Cuba is different. I rather wonder if these images will do better justice to my experience of the place than any words can, but I feel a paragraph or two of context is necessary (or, skip over that nonsense and take me to the photos already!).
I was in La Habana for about sixty hours, and I spent most of those hours walking the streets with a camera, pockets stuffed with film rolls. When traveling I like to get a sense of what ordinary life is like, here on the far corners of the world, spaces and attitudes and rooms people call home.
I won't say the major attractions don't hold interest, because for historical or cultural reasons they often do, but the superior thrill is slipping into the side streets, strolling by unbeknownst. An unshaved figure keeping to the walls, in a dirty t-shirt and scuffed jeans… I'm thankful I can pass for native in so many countries (as long as I keep my big mouth shut!). Slum-like in appearance but not in attitude, the adjoining Viejo and Centro municipalities are comprised largely of shanties and precarious solares (inner-city mansions subdivided into small dwelling units), and for me the biggest draw were the back alleys and residential areas, where I spent the most time. What does the air taste like? How are the silences different, and how are they similar? What has been invisible to me until now, and how is the light, the ever-present light, silent but benevolent, how does it read now, in my heart and in my mind?
I've often thought about how I might feel more comfortable in an earlier time period. Nothing extreme, you understand, just a turn back of the clock to a time more oriented around the tactile, before virtual reality, digitization, and the accelerated technological rush toward the 21st-century ideal, that unique and befuddling mixture of chaos and laziness. A time when telephones worked because they had a cord connecting to the wall, if you know what I mean.
Cuba offers just such an opportunity. For all meaningful intents it is a time machine, the most obvious indication of which are the vehicles. Not even China smells like this. The exhaust generated by a sea of Chevys, Daewoos, Citrons, and Peugeots may not be as visually polluting as parts of east and southeast Asia, but nasally, you won't forget about it. Genius mechanics toil away on the curbsides of countless roads, fixing up cars older than they are. Toilet paper goes not in the toilet but in a basket adjacent, which during the 90-degree heat caused its own sort of perfume; the bus system, generally for locals only, has lines which run only once every couple hours, and use buses obtained twenty years ago from a Chinese negotiation that didn't include a maintenance contract. Any description of their poor running ability would be an understatement. They are stuffed to the point that arms and heads stick out not just from the windows but the doors too; getting ejected from one has been compared to being birthed! Families spill out of the overcrowded city center, sitting on stoops or languishing in open rooms of collapsing, unelectrified buildings which recall postwar France.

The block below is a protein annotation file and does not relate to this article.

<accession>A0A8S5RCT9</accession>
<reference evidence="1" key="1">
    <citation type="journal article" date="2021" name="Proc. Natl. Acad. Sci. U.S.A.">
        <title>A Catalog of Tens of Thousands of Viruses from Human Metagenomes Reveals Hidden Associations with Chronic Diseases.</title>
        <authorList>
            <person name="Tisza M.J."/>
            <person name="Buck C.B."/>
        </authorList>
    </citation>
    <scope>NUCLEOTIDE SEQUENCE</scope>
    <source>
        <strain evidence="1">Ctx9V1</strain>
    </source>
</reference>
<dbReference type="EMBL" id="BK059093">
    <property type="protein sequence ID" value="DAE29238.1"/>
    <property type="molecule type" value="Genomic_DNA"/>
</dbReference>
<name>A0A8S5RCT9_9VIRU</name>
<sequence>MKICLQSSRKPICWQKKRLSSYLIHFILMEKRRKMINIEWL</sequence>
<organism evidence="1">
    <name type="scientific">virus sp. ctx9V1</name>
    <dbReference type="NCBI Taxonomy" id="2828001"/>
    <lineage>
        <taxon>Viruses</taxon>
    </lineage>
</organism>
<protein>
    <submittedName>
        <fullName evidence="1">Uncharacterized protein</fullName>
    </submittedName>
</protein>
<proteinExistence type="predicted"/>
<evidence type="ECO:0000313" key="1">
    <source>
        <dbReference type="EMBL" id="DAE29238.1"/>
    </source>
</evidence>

I listened to the water drip from the ceiling cracks to the floor in my hotel room, creating a swamp-like element with its own hazards. For reasons too complex to explain here I didn't eat or drink on my last day there, instead guzzling uncalculated loads of tap water upon my evening return to the hotel, which tasted… different, and couldn't have helped with the Traveller's Diarrhea/Dengue Fever I contracted shortly after, knocking me out upon coming home for a period nearly as long as the vacation itself.
All of which is to say, there are certain things about our age to be grateful for. I was thankful for the experience. People were kind. The architecture, the cars, the decay, texture, smiles, sun... I had have a great but exhausting time, as I generally do when traveling alone, where there's no one to hold you back, but also no one to help pace yourself. To walk ever onward through an endless grid of alleys, diving deep into the artist headspace and working with the light, wrestling with it, coaxing it, watching it change, was a dream. That I returned unharmed is a privilege. I believe all good pictures are actually pictures of light; I hope you enjoy these 81 photos from the trip, culled from 797 photos. As always, there's no digital manipulation; each of these is an uncorrected negative (or in the case of slide film, positive) scan.
All photographers carry around in their head a roster of the images they've seen but weren't able to photograph– sunsets, faces, shadows, all when the camera was out of reach. In accordance with Joan Didion's claim that all the most beautiful things she's seen in her life have been from airplane windows, one such moment for me was gazing down at the Panama Canal, where an endless flotilla of ships stretched out over still aquamarine flats, way down there, motionless, receding into the hazy distance.
The main purpose of this trip was to visit family in Jocotopec, Mexico; these pictures are solely of the districts in La Habana mentioned above. Other images will likely follow later.